On January 13, 2004, Patrick Evans, Jeffrey Anderson, Eric Vallender, Sandra Gilbert, Christine Malcom, Steve Dorus, and Bruce Lahn published their paper in Human Molecular Genetics entitled "Adaptive Evolution of ASPM, a major determinant of cerebral cortical size in humans". The New York Times reported on January 14, 2004, that Dr. Bruce Lahn and colleagues at the University of Chicago decoded the ASPM gene, a gene thought to be one of several implicated in brain size.
According to Evans' et al (2004, Adaptive), five loci had been linked to primary microcephaly, a congenital condition in which there are reductions in the cerebral cortex size of the brain, and the head circumference is below average size. A person with microcephaly also may have problems with motor skills, speech, and hyperactivity, have convulsions, mental retardation, and facial anomalies associated with small head size. One of the five loci was identified through linkage as ASPM (Abnormal spindle-like microcephaly associated). ASPM has also been identified in a number of other organisms: several apes and other primates, dogs, cats, sheep, cows, mice, rats, and flies. Although the biochemical function of the ASPM protein is not known in mammals, there is data on the homologous gene in Drosophila, asp. The asp protein has been shown to be a player in the organization of mitotic and meiotic spindle structures of flies, so it is thought that the ASPM protein has a similar role in mammals. Because disruption of ASPM causes primary microcephaly, Evans et al. believes that alterations to the amino acid sequence of ASPM could affect the regulation of mitotic spindle orientation in brain cells, and that this alters the size of the cerebral cortex.
The Popular Article:
The New York Times reported that the ASPM gene has been under selective pressure. ASPM, according to the article, was identified because of its role in causing microcephaly, a disorder in which people are born with abnormally small cerebral cortexes. Over the last 18 million years, there has been a progressive change in ASPM - 15 changes to be exact - which has been correlated to a steady increase in the size of the cerebral cortex through the evolution of the great apes, a group of organisms that includes orangutans, gorillas, chimps, and humans. Conversely, there seems to have been no selective pressure on the same gene in monkeys, dogs, cats, and cows.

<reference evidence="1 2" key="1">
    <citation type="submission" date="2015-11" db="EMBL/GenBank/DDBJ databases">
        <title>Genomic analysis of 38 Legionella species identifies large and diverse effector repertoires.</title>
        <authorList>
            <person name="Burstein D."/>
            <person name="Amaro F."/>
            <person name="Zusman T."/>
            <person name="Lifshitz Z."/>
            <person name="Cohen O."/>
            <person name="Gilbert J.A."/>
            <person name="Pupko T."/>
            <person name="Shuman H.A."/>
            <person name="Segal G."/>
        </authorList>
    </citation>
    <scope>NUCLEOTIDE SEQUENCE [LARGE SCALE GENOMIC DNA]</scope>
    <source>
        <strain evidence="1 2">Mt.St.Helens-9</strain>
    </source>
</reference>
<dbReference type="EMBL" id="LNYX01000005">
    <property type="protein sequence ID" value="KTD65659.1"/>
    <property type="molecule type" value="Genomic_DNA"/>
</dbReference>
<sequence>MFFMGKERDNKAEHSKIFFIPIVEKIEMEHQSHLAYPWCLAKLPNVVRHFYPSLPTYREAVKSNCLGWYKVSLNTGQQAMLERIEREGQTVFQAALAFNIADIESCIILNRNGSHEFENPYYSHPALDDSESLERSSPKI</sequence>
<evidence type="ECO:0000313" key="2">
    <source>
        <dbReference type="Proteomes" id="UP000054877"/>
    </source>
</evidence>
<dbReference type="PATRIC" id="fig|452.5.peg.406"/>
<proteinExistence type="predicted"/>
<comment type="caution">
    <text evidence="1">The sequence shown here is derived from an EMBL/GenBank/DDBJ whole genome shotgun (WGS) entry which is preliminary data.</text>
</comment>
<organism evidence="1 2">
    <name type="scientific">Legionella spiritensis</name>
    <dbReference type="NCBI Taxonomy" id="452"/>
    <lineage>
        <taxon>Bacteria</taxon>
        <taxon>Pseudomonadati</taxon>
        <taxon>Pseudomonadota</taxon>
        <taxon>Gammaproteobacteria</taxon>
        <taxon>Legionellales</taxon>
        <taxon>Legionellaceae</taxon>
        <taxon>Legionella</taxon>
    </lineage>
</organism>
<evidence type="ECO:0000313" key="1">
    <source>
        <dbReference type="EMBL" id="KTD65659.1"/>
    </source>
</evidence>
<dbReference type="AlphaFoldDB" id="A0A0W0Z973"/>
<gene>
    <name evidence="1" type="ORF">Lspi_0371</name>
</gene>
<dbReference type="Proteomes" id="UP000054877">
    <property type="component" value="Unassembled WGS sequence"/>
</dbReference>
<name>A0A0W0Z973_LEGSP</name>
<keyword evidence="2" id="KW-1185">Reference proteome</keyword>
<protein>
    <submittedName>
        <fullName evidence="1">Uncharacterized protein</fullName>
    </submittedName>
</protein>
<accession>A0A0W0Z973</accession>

Dr. Bruce Lahn, a geneticist involved with the study, was contacted and quoted in the article: " 'There has been a sweep every 300,000 to 400,000 years, with the last sweep occurring between 200,000 and 500,000 years ago' ... referring to a genetic change so advantageous that is sweeps through a population endowing everyone with the same improved version of a gene" (Wade 2004). According to Dr. Jianzhi Zhang, an evolutionary biologist not involved with Evans' study, says that the gene seems to have been kept stable since the last sweep, resisting any changes in the protein product, a process called "purifying selection"(Wade 2004). Dr. Zhang also reports that the brains of humans with microcephaly are about four and a half times smaller in mass than normal brain masses, a size comparable to early hominids that lived three million years ago, suggesting that microcephaly negates about three million years of human development.
The Times also contacted Dr. Christopher Walsh, a neurologist that identified ASPM gene mutations as a cause of microcephaly. He is quoted saying: "The ASPM gene is 'almost unique' ... because in all known animal genomes, it has resisted the usual duplication events and been maintained as a single copy" (Wade 2004).
Five other genes, have also been found to cause microcephaly when mutated, the article continues, so ASPM is not the only one implicated in brain size. It states that the function of the gene is to determine the number of cells in the cerebral cortex of developing fetuses.
The Scientific Article:
Evans' et al. paper focuses on the evolution of ASPM in the primate lineage. In the introduction, it states that "genes involved in the development of the brain are likely to also play a role in the evolution of the brain. However, this proposition is yet to be validated by empirical data" (Evans et al. 2004, Adaptive). From the beginning, Evans et al. admits that ASPM can only be implicated in the evolution of brain size, and that the research findings are "consistent with a possible role of ASPM in the evolutionary enlargement of the human cerebral cortex" (Evans et al. 2004, Adaptive). In the discussion, Evans et al. speculates the function of the ASPM protein, because there is no data about the biological function. Using the Drosophila homologous gene, the function of ASPM is thought to regulate mitotic spindle orientation in dividing cells in the cerebral cortex, thus controlling or altering the size of the cortex.